## 1. Introduction

The use of tangent linear (TL) and, in particular, adjoint models has been very useful in several applications in numerical weather prediction (NWP) (e.g. Errico, 1997, 2003; Errico and Ehrendorfer, 2007, give an overview). For example, at the European Centre for Medium-range Weather Forecasts (ECMWF) these linear models play a crucial role in the computation of initial condition perturbations used in the ensemble prediction system (Leutbecher and Palmer, 2008) and in their four-dimensional data assimilation system (4D-Var; Courtier *et al.*, 1994). One of the major limitations to the application of linear models is that the results are useful only when the linear approximation is valid (Errico, 1997). By this we mean that the difference between two runs of the nonlinear model can be described by the associated linearized version of the nonlinear model. To achieve this, great effort is taken to develop linearized models which capture as many features as possible of the full nonlinear model (Janisková *et al.*, 1999). Despite these efforts, the use of TL and adjoint models is restricted to ‘short’ time spans. The time span for which the TL model can be considered accurate will be referred to as the TL regime.

The duration of the TL regime depends on many factors. Typically the difference between two nonlinear forecasts is compared with the linear forecast by a scalar index, and it is said that the TL assumption is violated when the index has reached a threshold value. So the measure which is employed to compare forecast fields is already important in the definition of the TL regime. But also the size of the initial condition perturbation, the orientation of the perturbation, the background trajectory around which the TL model is linearized and the physical processes taken into account in the TL model all play a role. Another issue which influences the usefulness of linear models is whether we are considering forecast problems, where error growth is determined by the singular value spectrum of the propagator, or estimation problems that are typically characterized by the reciprocal of the singular value spectrum. In general, the spectrum of reciprocal of the singular values attains higher values (Reynolds and Palmer, 1998) and therefore the usefulness of the TL model in estimation problems is shorter. This effect becomes even more pronounced by the fact that the typical size of perturbations used in backward integrations is larger than in forward mode.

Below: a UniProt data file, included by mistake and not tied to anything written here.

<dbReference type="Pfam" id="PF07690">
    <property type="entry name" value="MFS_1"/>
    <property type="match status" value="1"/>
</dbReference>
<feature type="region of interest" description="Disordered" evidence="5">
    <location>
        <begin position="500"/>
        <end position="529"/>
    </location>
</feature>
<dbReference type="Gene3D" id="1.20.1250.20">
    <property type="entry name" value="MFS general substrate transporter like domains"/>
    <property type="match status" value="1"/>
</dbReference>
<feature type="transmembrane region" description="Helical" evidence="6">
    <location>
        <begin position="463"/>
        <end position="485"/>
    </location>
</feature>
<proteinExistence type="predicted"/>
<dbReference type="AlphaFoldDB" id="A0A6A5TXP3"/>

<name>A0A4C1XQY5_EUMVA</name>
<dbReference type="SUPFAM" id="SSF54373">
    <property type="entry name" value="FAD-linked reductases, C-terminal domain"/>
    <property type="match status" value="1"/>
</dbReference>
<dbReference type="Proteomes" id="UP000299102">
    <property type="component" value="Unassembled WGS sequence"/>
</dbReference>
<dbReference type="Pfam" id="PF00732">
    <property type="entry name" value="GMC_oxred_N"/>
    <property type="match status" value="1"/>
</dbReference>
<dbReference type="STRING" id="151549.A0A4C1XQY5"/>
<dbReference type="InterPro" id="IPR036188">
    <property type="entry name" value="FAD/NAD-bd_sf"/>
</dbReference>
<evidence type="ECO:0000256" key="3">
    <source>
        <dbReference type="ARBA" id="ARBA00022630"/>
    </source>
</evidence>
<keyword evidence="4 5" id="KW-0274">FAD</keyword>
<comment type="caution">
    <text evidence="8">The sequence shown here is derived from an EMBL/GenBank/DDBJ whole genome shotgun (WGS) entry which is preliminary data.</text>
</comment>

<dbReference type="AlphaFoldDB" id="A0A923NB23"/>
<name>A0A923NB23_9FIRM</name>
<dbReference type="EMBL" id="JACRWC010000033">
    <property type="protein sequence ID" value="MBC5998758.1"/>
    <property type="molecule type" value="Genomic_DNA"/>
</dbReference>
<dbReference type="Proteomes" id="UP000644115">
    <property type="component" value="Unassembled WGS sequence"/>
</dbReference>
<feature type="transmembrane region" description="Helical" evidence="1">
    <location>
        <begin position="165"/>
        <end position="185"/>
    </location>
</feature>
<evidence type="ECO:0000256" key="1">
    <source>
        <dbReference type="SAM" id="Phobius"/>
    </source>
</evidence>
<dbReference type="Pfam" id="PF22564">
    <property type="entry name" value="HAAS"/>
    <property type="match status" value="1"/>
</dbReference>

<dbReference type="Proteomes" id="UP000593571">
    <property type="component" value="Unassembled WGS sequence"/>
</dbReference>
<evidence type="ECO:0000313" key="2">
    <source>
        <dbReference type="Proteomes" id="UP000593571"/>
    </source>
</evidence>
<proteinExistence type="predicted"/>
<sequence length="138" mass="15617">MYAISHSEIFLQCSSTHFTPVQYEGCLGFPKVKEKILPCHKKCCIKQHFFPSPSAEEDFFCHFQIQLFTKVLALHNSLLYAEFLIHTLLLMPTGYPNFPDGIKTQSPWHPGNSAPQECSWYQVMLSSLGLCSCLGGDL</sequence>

In this forward mode, the TL assumption is generally believed to be valid for 2–3 days at the synoptic scale. However, Gilmour *et al.* (2001) argue that 1 day is perhaps a better estimate. On the cloud-resolving scale, the TL assumption probably holds for much shorter time periods on the order of 1.5 h (Hohenegger and Schär, 2007). As models reach higher resolutions, the validity of the TL assumption is therefore a major concern. We will show that for bilinear systems the usefulness of the TL model can be greatly extended by modifying the linearization trajectory and therefore one of the major limitations on using TL models can be eliminated.

In section 2, the definition of bilinear differential equations is given. In section 3, we show that for bilinear systems there is an optimal linearization trajectory such that, if the TL model is linearized around this trajectory, the perturbation growth in the TL model is equal to the nonlinear perturbation growth. Knowing that such a trajectory exists, we show in section 4 that there is an iterated map based purely on TL integrations that converges to this linearization trajectory. In section 5, we show how the iterative method can be used in forecast sensitivity experiments using the inverse of the TL model. In section 6, the experimental results using a quasi-geostophic (QG) model (Marshall and Molteni, 1993, described in Appendix A) and the Lorenz 96 model (Lorenz, 1996, described in Appendix B) are given. In the discussion in section 7, the prospects for using the method in realistic NWP models and a method to regularize the error growth in the TL model are discussed. The conclusions are given in section 8.

To keep the notation simple, we use the convention that lower-case variables are perturbations (also referred to as increments) to upper-case variable, e.g. is a perturbation to the state vector .